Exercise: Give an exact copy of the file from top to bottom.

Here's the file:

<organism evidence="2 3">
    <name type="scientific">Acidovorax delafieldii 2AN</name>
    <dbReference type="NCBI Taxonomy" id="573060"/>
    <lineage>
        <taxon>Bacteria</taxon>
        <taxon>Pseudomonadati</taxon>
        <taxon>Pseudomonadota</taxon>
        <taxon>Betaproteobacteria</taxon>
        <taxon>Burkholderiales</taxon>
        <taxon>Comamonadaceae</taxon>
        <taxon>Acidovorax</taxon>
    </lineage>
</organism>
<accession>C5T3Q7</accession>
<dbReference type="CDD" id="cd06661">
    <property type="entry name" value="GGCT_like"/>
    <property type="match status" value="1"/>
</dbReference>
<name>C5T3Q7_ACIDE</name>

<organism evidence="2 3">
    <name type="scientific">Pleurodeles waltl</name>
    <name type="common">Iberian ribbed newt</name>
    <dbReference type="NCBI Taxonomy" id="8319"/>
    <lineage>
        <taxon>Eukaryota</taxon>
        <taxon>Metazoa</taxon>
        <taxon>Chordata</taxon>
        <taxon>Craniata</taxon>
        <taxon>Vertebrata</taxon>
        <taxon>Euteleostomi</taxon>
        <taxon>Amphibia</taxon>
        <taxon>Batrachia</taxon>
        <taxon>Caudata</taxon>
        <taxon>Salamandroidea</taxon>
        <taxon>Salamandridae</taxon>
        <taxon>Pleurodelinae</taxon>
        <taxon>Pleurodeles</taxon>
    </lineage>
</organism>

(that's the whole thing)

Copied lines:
<organism evidence="2 3">
    <name type="scientific">Acidovorax delafieldii 2AN</name>
    <dbReference type="NCBI Taxonomy" id="573060"/>
    <lineage>
        <taxon>Bacteria</taxon>
        <taxon>Pseudomonadati</taxon>
        <taxon>Pseudomonadota</taxon>
        <taxon>Betaproteobacteria</taxon>
        <taxon>Burkholderiales</taxon>
        <taxon>Comamonadaceae</taxon>
        <taxon>Acidovorax</taxon>
    </lineage>
</organism>
<accession>C5T3Q7</accession>
<dbReference type="CDD" id="cd06661">
    <property type="entry name" value="GGCT_like"/>
    <property type="match status" value="1"/>
</dbReference>
<name>C5T3Q7_ACIDE</name>

<organism evidence="2 3">
    <name type="scientific">Pleurodeles waltl</name>
    <name type="common">Iberian ribbed newt</name>
    <dbReference type="NCBI Taxonomy" id="8319"/>
    <lineage>
        <taxon>Eukaryota</taxon>
        <taxon>Metazoa</taxon>
        <taxon>Chordata</taxon>
        <taxon>Craniata</taxon>
        <taxon>Vertebrata</taxon>
        <taxon>Euteleostomi</taxon>
        <taxon>Amphibia</taxon>
        <taxon>Batrachia</taxon>
        <taxon>Caudata</taxon>
        <taxon>Salamandroidea</taxon>
        <taxon>Salamandridae</taxon>
        <taxon>Pleurodelinae</taxon>
        <taxon>Pleurodeles</taxon>
    </lineage>
</organism>